Hyperglycemia elevates the Risk of Stent Restenosis in STEMI Patients

Published On 2021-11-27 03:45 GMT   |   Update On 2021-11-27 03:43 GMT

ST-elevation myocardial infarction (STEMI) is one of the leading causes of death and hospitalization worldwide. Acute hyperglycemia is common in patients with a prevalence of 50% in STEMI patients even in the absence of a history of type 2 DM. A recent study suggests that hyperglycemia increases the risk of stent restenosis in ST-elevation myocardial infarction (STEMI) patients. The study findings were published in the journal Diabetes Care in November 2021 issue.

Hyperglycemia (HG) has been shown to adversely affect STEMI clinical outcomes, leading to higher mortality and severe complications. However, the effect of hyperglycemia on the risk of restenosis in STEMI patients without DM remains unclear. Therefore, Dr Pasquale Mone and his team conducted a study to investigate the impact of HG at hospital admission on the risk of restenosis after primary percutaneous coronary intervention (PCI) for STEMI.

The researchers included a total of 336 patients who presented to the hospital with ST-elevation MI (STEMI) and underwent PCI and categorized them into three groups:

Normoglycemic (NG group - n=112).

Hyperglycemic (>140 mg/dL) without diabetes (HG-non-DM group- n=112), and

Hyperglycemic with diabetes (HG-DM group- n=112).

They determined HG as glycemia >140 mg/dL, according to the guidelines of the American Diabetes Association. They treated all patients with STEMI via primary percutaneous coronary intervention, crossed with an angioplasty guidewire followed by bare-metal stents or 2nd-generation drug-eluting stents (DES). They followed all patients for 1 year after the procedure.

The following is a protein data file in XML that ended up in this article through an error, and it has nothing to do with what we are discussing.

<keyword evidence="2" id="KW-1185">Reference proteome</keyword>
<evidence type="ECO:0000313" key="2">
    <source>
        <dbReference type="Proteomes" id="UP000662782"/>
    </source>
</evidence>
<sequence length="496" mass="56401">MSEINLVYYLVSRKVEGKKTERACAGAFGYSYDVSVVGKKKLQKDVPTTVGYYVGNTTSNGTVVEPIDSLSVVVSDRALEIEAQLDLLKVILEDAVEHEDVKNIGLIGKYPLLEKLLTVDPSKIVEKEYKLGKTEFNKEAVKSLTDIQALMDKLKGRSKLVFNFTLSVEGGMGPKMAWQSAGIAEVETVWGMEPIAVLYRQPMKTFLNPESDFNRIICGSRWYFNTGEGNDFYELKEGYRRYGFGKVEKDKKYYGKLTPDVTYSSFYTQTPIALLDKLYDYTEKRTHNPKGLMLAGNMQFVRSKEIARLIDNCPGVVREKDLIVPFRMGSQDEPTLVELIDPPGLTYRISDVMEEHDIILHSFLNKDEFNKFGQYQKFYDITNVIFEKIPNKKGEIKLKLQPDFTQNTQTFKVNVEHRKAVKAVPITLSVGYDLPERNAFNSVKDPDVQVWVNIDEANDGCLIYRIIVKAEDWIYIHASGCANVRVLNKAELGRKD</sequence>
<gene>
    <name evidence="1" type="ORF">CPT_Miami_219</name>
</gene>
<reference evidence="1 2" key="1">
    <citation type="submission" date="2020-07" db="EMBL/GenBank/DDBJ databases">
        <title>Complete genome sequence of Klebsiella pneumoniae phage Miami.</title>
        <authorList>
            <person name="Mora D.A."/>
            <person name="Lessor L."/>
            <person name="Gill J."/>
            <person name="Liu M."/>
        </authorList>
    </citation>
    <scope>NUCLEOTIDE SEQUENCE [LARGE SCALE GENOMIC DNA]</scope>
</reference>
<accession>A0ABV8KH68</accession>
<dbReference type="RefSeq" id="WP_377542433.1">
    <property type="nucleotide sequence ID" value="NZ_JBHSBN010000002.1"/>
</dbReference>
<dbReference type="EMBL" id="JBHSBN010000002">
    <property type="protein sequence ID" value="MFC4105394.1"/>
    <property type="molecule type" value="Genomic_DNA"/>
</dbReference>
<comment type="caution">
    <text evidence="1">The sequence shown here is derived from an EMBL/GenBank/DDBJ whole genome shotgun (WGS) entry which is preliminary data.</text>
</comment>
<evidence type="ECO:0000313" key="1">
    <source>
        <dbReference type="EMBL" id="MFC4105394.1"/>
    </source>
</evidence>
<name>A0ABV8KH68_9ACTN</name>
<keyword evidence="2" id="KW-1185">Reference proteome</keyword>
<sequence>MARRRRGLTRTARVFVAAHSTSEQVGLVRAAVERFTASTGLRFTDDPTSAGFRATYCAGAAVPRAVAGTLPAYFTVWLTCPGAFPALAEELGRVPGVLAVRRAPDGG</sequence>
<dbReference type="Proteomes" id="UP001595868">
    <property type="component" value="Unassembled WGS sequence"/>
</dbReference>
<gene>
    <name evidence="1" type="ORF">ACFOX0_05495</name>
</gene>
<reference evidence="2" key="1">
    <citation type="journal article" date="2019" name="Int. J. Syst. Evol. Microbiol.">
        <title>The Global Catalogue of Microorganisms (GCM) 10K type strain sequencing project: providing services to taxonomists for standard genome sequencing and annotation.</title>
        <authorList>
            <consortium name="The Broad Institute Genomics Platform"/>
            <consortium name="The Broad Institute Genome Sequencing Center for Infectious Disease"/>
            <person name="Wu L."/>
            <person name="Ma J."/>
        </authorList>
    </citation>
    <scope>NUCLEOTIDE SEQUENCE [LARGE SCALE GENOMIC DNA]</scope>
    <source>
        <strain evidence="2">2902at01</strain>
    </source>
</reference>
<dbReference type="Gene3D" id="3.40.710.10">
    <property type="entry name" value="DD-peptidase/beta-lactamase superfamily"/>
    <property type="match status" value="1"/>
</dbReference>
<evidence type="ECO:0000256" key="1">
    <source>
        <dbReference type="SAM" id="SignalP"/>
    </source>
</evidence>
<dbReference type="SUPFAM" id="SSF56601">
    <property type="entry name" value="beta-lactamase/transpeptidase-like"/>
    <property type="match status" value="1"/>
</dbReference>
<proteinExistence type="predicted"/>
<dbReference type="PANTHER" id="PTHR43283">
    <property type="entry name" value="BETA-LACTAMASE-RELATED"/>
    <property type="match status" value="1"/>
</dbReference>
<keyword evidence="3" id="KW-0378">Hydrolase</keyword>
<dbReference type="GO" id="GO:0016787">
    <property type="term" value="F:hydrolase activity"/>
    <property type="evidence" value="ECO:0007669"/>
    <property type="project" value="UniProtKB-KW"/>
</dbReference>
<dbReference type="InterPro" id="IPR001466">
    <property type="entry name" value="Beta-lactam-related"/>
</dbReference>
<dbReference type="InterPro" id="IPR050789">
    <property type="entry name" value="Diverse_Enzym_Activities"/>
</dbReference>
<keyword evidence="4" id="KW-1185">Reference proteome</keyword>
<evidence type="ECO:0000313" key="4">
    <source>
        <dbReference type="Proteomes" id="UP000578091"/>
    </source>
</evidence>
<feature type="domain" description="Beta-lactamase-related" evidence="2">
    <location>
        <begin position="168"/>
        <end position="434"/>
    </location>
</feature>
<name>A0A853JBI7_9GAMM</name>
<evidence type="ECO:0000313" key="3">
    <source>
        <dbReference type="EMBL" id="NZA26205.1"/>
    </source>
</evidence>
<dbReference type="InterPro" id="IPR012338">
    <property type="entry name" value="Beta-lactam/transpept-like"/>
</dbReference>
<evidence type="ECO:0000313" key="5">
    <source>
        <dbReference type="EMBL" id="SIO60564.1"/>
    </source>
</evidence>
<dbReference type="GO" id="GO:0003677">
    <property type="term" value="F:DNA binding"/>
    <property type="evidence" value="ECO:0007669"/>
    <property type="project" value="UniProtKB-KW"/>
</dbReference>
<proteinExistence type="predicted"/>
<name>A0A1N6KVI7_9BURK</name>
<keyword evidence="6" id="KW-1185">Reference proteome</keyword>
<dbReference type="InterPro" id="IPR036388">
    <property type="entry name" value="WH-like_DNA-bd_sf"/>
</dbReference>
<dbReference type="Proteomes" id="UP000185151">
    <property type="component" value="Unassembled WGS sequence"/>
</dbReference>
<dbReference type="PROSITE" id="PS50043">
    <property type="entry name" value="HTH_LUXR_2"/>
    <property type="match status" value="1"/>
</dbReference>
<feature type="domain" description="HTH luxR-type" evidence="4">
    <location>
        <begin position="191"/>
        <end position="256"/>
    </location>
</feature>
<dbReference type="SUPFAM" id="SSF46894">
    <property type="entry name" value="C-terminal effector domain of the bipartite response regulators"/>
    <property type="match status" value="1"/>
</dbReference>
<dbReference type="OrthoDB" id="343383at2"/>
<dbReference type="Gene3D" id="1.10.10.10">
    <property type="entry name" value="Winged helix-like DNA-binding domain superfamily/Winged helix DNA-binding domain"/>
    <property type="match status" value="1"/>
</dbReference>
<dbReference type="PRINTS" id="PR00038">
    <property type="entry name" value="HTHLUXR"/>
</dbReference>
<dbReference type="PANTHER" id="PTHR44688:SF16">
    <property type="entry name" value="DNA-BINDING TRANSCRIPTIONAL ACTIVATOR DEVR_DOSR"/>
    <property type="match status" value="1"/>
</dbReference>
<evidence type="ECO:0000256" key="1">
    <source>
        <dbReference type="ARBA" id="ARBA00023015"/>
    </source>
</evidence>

Key findings of the study:

  • Upon analysis, the researchers found no significant differences among our three groups in terms of the type of stent implanted (percentage of 2nd-generation DES: NG 76.8%, HG-non-DM 76%, HG-DM 77%).
  • At 1 year follow-up, they found that 6.5% of NG, 14.0% of HG-non-DM, and 18.5% of HG-DM patients had been rehospitalized for restenosis.
  • They confirmed the significant association between restenosis and glycemia at hospital admission in HG-non-DM patients using the Cox proportional hazards regression model after adjusting for other potential risk factors for restenosis, including cholesterol (total and LDL), creatinine, BMI, systolic and diastolic blood pressure, heart rate, age, use of statins, and HbA1c values.
  • They also noted that HG may also be a marker for disease severity.

The authors wrote, During the year following the PCI, other factors, including blood pressure control, HbA1c, and lipid levels, all could have affected the risk of restenosis; however, in our regression analysis the association between restenosis and glycemia in HG-non-DM patients remained significant even after accounting for an expanded set of potential risk factors."

They concluded, "The current study is the first to evaluate the effects of HG on the risk of restenosis in STEMI patients without DM, comparing the results to both HG-DM and NG subjects. Taken together, our data indicate that HG is associated with adverse outcomes in STEMI patients independent of DM".

For further information:

DOI: https://doi.org/10.2337/dc21-0939

Article Source :  Diabetes Care

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